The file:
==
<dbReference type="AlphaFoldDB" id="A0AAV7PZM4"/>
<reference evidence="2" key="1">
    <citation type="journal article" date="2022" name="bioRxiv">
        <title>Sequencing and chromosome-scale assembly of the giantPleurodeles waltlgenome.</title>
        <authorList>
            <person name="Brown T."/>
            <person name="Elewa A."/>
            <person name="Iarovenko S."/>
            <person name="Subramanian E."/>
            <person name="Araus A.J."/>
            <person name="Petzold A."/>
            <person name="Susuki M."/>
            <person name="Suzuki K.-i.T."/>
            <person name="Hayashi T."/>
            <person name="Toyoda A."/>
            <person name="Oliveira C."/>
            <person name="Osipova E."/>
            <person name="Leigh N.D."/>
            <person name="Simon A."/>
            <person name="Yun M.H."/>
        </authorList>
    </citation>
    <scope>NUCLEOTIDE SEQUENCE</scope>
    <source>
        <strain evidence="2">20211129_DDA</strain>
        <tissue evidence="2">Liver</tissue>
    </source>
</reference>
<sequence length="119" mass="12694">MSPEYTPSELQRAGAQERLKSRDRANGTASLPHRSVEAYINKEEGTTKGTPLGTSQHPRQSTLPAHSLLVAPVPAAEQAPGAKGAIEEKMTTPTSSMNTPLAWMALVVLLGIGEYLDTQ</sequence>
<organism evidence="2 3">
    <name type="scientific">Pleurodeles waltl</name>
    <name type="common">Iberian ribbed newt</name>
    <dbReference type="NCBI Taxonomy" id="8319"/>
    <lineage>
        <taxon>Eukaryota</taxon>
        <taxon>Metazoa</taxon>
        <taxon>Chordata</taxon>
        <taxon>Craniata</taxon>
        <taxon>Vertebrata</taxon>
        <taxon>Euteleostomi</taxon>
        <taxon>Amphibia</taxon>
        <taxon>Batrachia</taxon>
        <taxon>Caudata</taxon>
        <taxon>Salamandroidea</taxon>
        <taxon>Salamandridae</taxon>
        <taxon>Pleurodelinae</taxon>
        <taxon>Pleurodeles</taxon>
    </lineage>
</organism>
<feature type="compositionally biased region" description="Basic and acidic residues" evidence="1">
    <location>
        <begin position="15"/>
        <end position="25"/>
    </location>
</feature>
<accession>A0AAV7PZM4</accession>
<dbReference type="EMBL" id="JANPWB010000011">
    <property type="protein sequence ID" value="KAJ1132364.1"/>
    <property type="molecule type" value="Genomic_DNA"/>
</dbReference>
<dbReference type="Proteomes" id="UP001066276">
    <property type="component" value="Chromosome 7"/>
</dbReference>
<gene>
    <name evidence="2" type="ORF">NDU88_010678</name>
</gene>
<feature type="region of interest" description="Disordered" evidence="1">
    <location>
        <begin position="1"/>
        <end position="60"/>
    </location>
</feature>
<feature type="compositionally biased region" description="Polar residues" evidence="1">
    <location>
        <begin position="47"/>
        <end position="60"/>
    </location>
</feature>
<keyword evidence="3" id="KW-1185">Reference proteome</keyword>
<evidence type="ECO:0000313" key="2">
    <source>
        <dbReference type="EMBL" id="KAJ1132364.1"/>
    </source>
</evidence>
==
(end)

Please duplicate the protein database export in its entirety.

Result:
<dbReference type="AlphaFoldDB" id="A0AAV7PZM4"/>
<reference evidence="2" key="1">
    <citation type="journal article" date="2022" name="bioRxiv">
        <title>Sequencing and chromosome-scale assembly of the giantPleurodeles waltlgenome.</title>
        <authorList>
            <person name="Brown T."/>
            <person name="Elewa A."/>
            <person name="Iarovenko S."/>
            <person name="Subramanian E."/>
            <person name="Araus A.J."/>
            <person name="Petzold A."/>
            <person name="Susuki M."/>
            <person name="Suzuki K.-i.T."/>
            <person name="Hayashi T."/>
            <person name="Toyoda A."/>
            <person name="Oliveira C."/>
            <person name="Osipova E."/>
            <person name="Leigh N.D."/>
            <person name="Simon A."/>
            <person name="Yun M.H."/>
        </authorList>
    </citation>
    <scope>NUCLEOTIDE SEQUENCE</scope>
    <source>
        <strain evidence="2">20211129_DDA</strain>
        <tissue evidence="2">Liver</tissue>
    </source>
</reference>
<sequence length="119" mass="12694">MSPEYTPSELQRAGAQERLKSRDRANGTASLPHRSVEAYINKEEGTTKGTPLGTSQHPRQSTLPAHSLLVAPVPAAEQAPGAKGAIEEKMTTPTSSMNTPLAWMALVVLLGIGEYLDTQ</sequence>
<organism evidence="2 3">
    <name type="scientific">Pleurodeles waltl</name>
    <name type="common">Iberian ribbed newt</name>
    <dbReference type="NCBI Taxonomy" id="8319"/>
    <lineage>
        <taxon>Eukaryota</taxon>
        <taxon>Metazoa</taxon>
        <taxon>Chordata</taxon>
        <taxon>Craniata</taxon>
        <taxon>Vertebrata</taxon>
        <taxon>Euteleostomi</taxon>
        <taxon>Amphibia</taxon>
        <taxon>Batrachia</taxon>
        <taxon>Caudata</taxon>
        <taxon>Salamandroidea</taxon>
        <taxon>Salamandridae</taxon>
        <taxon>Pleurodelinae</taxon>
        <taxon>Pleurodeles</taxon>
    </lineage>
</organism>
<feature type="compositionally biased region" description="Basic and acidic residues" evidence="1">
    <location>
        <begin position="15"/>
        <end position="25"/>
    </location>
</feature>
<accession>A0AAV7PZM4</accession>
<dbReference type="EMBL" id="JANPWB010000011">
    <property type="protein sequence ID" value="KAJ1132364.1"/>
    <property type="molecule type" value="Genomic_DNA"/>
</dbReference>
<dbReference type="Proteomes" id="UP001066276">
    <property type="component" value="Chromosome 7"/>
</dbReference>
<gene>
    <name evidence="2" type="ORF">NDU88_010678</name>
</gene>
<feature type="region of interest" description="Disordered" evidence="1">
    <location>
        <begin position="1"/>
        <end position="60"/>
    </location>
</feature>
<feature type="compositionally biased region" description="Polar residues" evidence="1">
    <location>
        <begin position="47"/>
        <end position="60"/>
    </location>
</feature>
<keyword evidence="3" id="KW-1185">Reference proteome</keyword>
<evidence type="ECO:0000313" key="2">
    <source>
        <dbReference type="EMBL" id="KAJ1132364.1"/>
    </source>
</evidence>